Cudjoe Key is rich in Snapper and Grouper varieties, so don’t be surprised if you end up with more than one brag-worthy fella. Yellowtails, Mangroves, and Muttons are commonly caught Snappers, whereas Gags, Reds, and Blacks are the usual Grouper catches.

Depending on the species, the quota you’ll get to keep will vary. So before you decide they’re all keepers, check out the latest Snapper and Grouper rules and regulations on the MyFWC website.

Mahi Mahi

As you move further toward the deep blue, you’ll realize that the fish gradually become more and more awe-inspiring. If you were struck by Tarpon’s jaw-dropping leaps, were hypnotized by Snappers’ colors, and thrilled by Groupers’ flavors, just wait to see what Mahi Mahi have in store for you. Picture-perfect traits, finger-licking meat, and sportfishing qualities are perfectly blended in these gorgeous beasts.

A photo of an angler wearing a hat and a pair of sunglasses while standing on a Cudjoe Key fishing charter boat and holding small Mahi Mahi caught in the offshore waters on a bright summer day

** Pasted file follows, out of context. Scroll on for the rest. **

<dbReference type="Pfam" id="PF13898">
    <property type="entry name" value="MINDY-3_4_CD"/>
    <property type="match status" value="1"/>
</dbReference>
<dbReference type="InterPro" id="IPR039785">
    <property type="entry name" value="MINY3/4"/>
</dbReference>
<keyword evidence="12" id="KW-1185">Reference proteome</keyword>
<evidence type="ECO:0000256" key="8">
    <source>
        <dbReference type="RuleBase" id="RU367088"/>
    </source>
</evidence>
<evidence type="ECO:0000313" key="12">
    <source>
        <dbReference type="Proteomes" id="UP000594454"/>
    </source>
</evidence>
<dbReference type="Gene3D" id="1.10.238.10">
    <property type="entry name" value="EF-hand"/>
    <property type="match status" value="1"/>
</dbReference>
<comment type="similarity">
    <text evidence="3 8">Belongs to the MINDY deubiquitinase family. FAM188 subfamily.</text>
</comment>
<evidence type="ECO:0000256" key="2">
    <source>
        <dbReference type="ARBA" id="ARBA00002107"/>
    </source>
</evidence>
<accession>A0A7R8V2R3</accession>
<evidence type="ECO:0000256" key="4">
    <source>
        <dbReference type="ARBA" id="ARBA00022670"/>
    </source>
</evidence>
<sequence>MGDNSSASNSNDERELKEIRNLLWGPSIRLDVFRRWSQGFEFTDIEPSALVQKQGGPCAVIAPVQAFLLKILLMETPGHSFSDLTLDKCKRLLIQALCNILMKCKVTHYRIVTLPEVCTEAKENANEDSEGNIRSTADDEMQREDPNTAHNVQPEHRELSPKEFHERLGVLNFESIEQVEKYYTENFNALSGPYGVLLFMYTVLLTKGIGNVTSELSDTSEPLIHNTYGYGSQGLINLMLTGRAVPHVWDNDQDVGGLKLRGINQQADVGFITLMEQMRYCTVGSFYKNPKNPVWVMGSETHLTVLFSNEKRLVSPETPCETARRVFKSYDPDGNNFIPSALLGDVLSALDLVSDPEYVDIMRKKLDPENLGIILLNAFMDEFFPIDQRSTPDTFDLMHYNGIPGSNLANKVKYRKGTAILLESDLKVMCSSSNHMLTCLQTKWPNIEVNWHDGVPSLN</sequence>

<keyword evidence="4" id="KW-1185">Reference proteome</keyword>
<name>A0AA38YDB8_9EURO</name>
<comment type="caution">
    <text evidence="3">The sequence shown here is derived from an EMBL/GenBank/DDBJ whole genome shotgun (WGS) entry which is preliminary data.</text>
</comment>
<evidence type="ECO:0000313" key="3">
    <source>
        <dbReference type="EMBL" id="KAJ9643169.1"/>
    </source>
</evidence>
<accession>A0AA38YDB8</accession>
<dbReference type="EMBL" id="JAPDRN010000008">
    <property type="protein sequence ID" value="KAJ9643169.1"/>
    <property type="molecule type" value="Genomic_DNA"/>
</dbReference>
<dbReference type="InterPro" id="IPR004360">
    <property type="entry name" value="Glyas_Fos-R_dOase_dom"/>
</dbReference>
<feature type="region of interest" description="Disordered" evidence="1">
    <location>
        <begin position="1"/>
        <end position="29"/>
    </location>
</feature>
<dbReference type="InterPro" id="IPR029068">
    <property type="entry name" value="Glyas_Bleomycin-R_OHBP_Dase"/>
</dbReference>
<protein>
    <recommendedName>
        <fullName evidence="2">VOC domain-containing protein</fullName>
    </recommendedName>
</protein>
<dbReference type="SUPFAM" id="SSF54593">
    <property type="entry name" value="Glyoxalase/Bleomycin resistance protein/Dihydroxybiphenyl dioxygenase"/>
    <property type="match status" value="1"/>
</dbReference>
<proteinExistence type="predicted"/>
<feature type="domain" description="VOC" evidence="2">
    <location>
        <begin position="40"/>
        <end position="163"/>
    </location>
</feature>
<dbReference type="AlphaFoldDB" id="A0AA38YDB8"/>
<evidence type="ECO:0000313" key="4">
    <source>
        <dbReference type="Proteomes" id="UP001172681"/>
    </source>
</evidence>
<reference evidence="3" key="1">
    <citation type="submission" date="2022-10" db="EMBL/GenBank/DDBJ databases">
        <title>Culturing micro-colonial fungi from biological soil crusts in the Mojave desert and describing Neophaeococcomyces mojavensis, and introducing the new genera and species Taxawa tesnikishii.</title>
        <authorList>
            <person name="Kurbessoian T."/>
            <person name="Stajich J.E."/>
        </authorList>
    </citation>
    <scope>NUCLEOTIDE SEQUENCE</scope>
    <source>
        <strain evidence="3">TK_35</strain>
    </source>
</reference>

Photo taken by Airborne Outdoors

While insanely charismatic, Mahi Mahi aren’t the smartest fish in the ocean. But this is good news for you – it means you don’t have to spend too much time luring them your way and you can focus entirely on reeling them in.

They usually swim closer to the surface while lurking around floating debris in search of food. Always hungry, they’ll fall for anything you throw at them. Be it mullet, ballyhoo, or squid, Mahi Mahi will snatch it. Combine trolling and casting to first grab their attention and then you’ll be able to hook them. Once they gulp your bait, roll up your sleeves and show them what you’ve got. To unlock your Mahi Mahi bonanza, go Cudjoe Key fishing in summer.

King Mackerel